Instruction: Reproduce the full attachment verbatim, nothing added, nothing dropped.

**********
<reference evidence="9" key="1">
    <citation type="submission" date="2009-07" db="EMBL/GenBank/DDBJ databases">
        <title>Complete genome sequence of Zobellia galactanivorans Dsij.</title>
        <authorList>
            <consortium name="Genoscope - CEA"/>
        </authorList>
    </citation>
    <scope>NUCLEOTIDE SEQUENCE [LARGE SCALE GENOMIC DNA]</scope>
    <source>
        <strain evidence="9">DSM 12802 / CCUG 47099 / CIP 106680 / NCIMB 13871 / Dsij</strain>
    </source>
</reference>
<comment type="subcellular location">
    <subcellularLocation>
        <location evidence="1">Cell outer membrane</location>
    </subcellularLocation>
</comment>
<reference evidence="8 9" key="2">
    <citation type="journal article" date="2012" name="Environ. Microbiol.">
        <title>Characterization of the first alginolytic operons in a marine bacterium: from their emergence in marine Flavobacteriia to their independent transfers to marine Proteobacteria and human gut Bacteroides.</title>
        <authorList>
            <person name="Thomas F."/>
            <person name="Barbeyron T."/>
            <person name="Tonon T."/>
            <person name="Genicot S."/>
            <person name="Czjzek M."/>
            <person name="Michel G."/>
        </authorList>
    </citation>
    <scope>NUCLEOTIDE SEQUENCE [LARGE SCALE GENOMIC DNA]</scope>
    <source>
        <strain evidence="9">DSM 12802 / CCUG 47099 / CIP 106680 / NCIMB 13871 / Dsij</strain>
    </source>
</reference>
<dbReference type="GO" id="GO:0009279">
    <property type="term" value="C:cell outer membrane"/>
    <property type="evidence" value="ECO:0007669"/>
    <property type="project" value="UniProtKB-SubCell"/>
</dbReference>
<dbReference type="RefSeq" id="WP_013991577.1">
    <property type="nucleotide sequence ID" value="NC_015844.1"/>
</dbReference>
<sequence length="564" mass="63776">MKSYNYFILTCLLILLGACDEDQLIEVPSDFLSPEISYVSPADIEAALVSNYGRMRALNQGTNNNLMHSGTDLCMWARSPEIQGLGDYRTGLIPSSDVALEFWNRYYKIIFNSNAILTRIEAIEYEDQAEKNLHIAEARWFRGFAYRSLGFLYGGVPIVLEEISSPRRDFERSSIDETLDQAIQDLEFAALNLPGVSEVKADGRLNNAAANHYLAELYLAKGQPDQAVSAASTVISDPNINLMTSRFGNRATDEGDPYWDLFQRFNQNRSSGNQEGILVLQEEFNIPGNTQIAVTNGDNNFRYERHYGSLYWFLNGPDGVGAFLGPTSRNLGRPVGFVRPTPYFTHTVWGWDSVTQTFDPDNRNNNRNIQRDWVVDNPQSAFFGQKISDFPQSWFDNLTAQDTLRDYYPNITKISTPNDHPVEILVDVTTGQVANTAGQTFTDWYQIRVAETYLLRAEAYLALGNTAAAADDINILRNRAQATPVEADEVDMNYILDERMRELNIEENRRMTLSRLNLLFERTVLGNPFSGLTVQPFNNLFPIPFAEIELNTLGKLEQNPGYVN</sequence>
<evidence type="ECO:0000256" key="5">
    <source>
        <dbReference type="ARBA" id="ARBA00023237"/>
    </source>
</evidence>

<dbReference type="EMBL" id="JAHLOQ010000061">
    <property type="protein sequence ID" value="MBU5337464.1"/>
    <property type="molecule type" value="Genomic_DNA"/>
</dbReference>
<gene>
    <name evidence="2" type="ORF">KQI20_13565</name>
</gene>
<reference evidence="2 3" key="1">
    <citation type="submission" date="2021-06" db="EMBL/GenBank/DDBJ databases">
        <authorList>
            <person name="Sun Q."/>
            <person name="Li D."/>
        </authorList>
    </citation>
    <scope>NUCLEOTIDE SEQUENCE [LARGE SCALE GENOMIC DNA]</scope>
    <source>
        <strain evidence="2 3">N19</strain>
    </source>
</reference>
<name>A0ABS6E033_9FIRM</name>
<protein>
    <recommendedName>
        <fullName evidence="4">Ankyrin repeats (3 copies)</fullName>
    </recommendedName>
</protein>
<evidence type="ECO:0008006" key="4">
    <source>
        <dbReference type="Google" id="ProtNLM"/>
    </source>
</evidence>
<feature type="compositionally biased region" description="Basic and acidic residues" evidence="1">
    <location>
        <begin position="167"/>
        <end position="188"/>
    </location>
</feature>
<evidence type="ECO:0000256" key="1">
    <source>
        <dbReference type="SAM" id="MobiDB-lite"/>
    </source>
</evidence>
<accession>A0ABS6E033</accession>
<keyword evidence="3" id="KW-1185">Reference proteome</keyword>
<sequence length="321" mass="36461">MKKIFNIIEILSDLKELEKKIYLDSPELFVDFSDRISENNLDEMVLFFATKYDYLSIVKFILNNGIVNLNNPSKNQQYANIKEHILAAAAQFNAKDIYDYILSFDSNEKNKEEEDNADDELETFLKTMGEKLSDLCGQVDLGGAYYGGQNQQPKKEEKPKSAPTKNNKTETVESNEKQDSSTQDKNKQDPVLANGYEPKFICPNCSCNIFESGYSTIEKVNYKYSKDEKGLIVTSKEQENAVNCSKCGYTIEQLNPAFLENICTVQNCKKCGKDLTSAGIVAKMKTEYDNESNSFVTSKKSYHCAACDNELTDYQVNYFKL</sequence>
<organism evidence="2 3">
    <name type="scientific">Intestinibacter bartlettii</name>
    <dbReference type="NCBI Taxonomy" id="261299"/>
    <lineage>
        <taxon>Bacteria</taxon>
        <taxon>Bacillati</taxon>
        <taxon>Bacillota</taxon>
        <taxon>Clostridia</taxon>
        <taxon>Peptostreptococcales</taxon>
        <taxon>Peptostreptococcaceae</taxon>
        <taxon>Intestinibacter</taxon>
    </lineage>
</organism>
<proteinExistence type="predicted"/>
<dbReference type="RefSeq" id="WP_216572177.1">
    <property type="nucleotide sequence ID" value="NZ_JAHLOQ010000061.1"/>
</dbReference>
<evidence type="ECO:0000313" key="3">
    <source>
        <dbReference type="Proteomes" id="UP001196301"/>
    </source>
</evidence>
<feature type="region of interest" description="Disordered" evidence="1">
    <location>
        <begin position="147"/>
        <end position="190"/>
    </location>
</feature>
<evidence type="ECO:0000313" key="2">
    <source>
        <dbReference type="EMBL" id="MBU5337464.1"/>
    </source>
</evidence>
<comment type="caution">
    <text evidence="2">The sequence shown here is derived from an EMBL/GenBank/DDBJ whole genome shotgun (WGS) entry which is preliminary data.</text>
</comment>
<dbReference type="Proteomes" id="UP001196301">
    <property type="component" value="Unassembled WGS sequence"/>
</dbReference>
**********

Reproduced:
<reference evidence="9" key="1">
    <citation type="submission" date="2009-07" db="EMBL/GenBank/DDBJ databases">
        <title>Complete genome sequence of Zobellia galactanivorans Dsij.</title>
        <authorList>
            <consortium name="Genoscope - CEA"/>
        </authorList>
    </citation>
    <scope>NUCLEOTIDE SEQUENCE [LARGE SCALE GENOMIC DNA]</scope>
    <source>
        <strain evidence="9">DSM 12802 / CCUG 47099 / CIP 106680 / NCIMB 13871 / Dsij</strain>
    </source>
</reference>
<comment type="subcellular location">
    <subcellularLocation>
        <location evidence="1">Cell outer membrane</location>
    </subcellularLocation>
</comment>
<reference evidence="8 9" key="2">
    <citation type="journal article" date="2012" name="Environ. Microbiol.">
        <title>Characterization of the first alginolytic operons in a marine bacterium: from their emergence in marine Flavobacteriia to their independent transfers to marine Proteobacteria and human gut Bacteroides.</title>
        <authorList>
            <person name="Thomas F."/>
            <person name="Barbeyron T."/>
            <person name="Tonon T."/>
            <person name="Genicot S."/>
            <person name="Czjzek M."/>
            <person name="Michel G."/>
        </authorList>
    </citation>
    <scope>NUCLEOTIDE SEQUENCE [LARGE SCALE GENOMIC DNA]</scope>
    <source>
        <strain evidence="9">DSM 12802 / CCUG 47099 / CIP 106680 / NCIMB 13871 / Dsij</strain>
    </source>
</reference>
<dbReference type="GO" id="GO:0009279">
    <property type="term" value="C:cell outer membrane"/>
    <property type="evidence" value="ECO:0007669"/>
    <property type="project" value="UniProtKB-SubCell"/>
</dbReference>
<dbReference type="RefSeq" id="WP_013991577.1">
    <property type="nucleotide sequence ID" value="NC_015844.1"/>
</dbReference>
<sequence length="564" mass="63776">MKSYNYFILTCLLILLGACDEDQLIEVPSDFLSPEISYVSPADIEAALVSNYGRMRALNQGTNNNLMHSGTDLCMWARSPEIQGLGDYRTGLIPSSDVALEFWNRYYKIIFNSNAILTRIEAIEYEDQAEKNLHIAEARWFRGFAYRSLGFLYGGVPIVLEEISSPRRDFERSSIDETLDQAIQDLEFAALNLPGVSEVKADGRLNNAAANHYLAELYLAKGQPDQAVSAASTVISDPNINLMTSRFGNRATDEGDPYWDLFQRFNQNRSSGNQEGILVLQEEFNIPGNTQIAVTNGDNNFRYERHYGSLYWFLNGPDGVGAFLGPTSRNLGRPVGFVRPTPYFTHTVWGWDSVTQTFDPDNRNNNRNIQRDWVVDNPQSAFFGQKISDFPQSWFDNLTAQDTLRDYYPNITKISTPNDHPVEILVDVTTGQVANTAGQTFTDWYQIRVAETYLLRAEAYLALGNTAAAADDINILRNRAQATPVEADEVDMNYILDERMRELNIEENRRMTLSRLNLLFERTVLGNPFSGLTVQPFNNLFPIPFAEIELNTLGKLEQNPGYVN</sequence>
<evidence type="ECO:0000256" key="5">
    <source>
        <dbReference type="ARBA" id="ARBA00023237"/>
    </source>
</evidence>

<dbReference type="EMBL" id="JAHLOQ010000061">
    <property type="protein sequence ID" value="MBU5337464.1"/>
    <property type="molecule type" value="Genomic_DNA"/>
</dbReference>
<gene>
    <name evidence="2" type="ORF">KQI20_13565</name>
</gene>
<reference evidence="2 3" key="1">
    <citation type="submission" date="2021-06" db="EMBL/GenBank/DDBJ databases">
        <authorList>
            <person name="Sun Q."/>
            <person name="Li D."/>
        </authorList>
    </citation>
    <scope>NUCLEOTIDE SEQUENCE [LARGE SCALE GENOMIC DNA]</scope>
    <source>
        <strain evidence="2 3">N19</strain>
    </source>
</reference>
<name>A0ABS6E033_9FIRM</name>
<protein>
    <recommendedName>
        <fullName evidence="4">Ankyrin repeats (3 copies)</fullName>
    </recommendedName>
</protein>
<evidence type="ECO:0008006" key="4">
    <source>
        <dbReference type="Google" id="ProtNLM"/>
    </source>
</evidence>
<feature type="compositionally biased region" description="Basic and acidic residues" evidence="1">
    <location>
        <begin position="167"/>
        <end position="188"/>
    </location>
</feature>
<evidence type="ECO:0000256" key="1">
    <source>
        <dbReference type="SAM" id="MobiDB-lite"/>
    </source>
</evidence>
<accession>A0ABS6E033</accession>
<keyword evidence="3" id="KW-1185">Reference proteome</keyword>
<sequence length="321" mass="36461">MKKIFNIIEILSDLKELEKKIYLDSPELFVDFSDRISENNLDEMVLFFATKYDYLSIVKFILNNGIVNLNNPSKNQQYANIKEHILAAAAQFNAKDIYDYILSFDSNEKNKEEEDNADDELETFLKTMGEKLSDLCGQVDLGGAYYGGQNQQPKKEEKPKSAPTKNNKTETVESNEKQDSSTQDKNKQDPVLANGYEPKFICPNCSCNIFESGYSTIEKVNYKYSKDEKGLIVTSKEQENAVNCSKCGYTIEQLNPAFLENICTVQNCKKCGKDLTSAGIVAKMKTEYDNESNSFVTSKKSYHCAACDNELTDYQVNYFKL</sequence>
<organism evidence="2 3">
    <name type="scientific">Intestinibacter bartlettii</name>
    <dbReference type="NCBI Taxonomy" id="261299"/>
    <lineage>
        <taxon>Bacteria</taxon>
        <taxon>Bacillati</taxon>
        <taxon>Bacillota</taxon>
        <taxon>Clostridia</taxon>
        <taxon>Peptostreptococcales</taxon>
        <taxon>Peptostreptococcaceae</taxon>
        <taxon>Intestinibacter</taxon>
    </lineage>
</organism>
<proteinExistence type="predicted"/>
<dbReference type="RefSeq" id="WP_216572177.1">
    <property type="nucleotide sequence ID" value="NZ_JAHLOQ010000061.1"/>
</dbReference>
<evidence type="ECO:0000313" key="3">
    <source>
        <dbReference type="Proteomes" id="UP001196301"/>
    </source>
</evidence>
<feature type="region of interest" description="Disordered" evidence="1">
    <location>
        <begin position="147"/>
        <end position="190"/>
    </location>
</feature>
<evidence type="ECO:0000313" key="2">
    <source>
        <dbReference type="EMBL" id="MBU5337464.1"/>
    </source>
</evidence>
<comment type="caution">
    <text evidence="2">The sequence shown here is derived from an EMBL/GenBank/DDBJ whole genome shotgun (WGS) entry which is preliminary data.</text>
</comment>
<dbReference type="Proteomes" id="UP001196301">
    <property type="component" value="Unassembled WGS sequence"/>
</dbReference>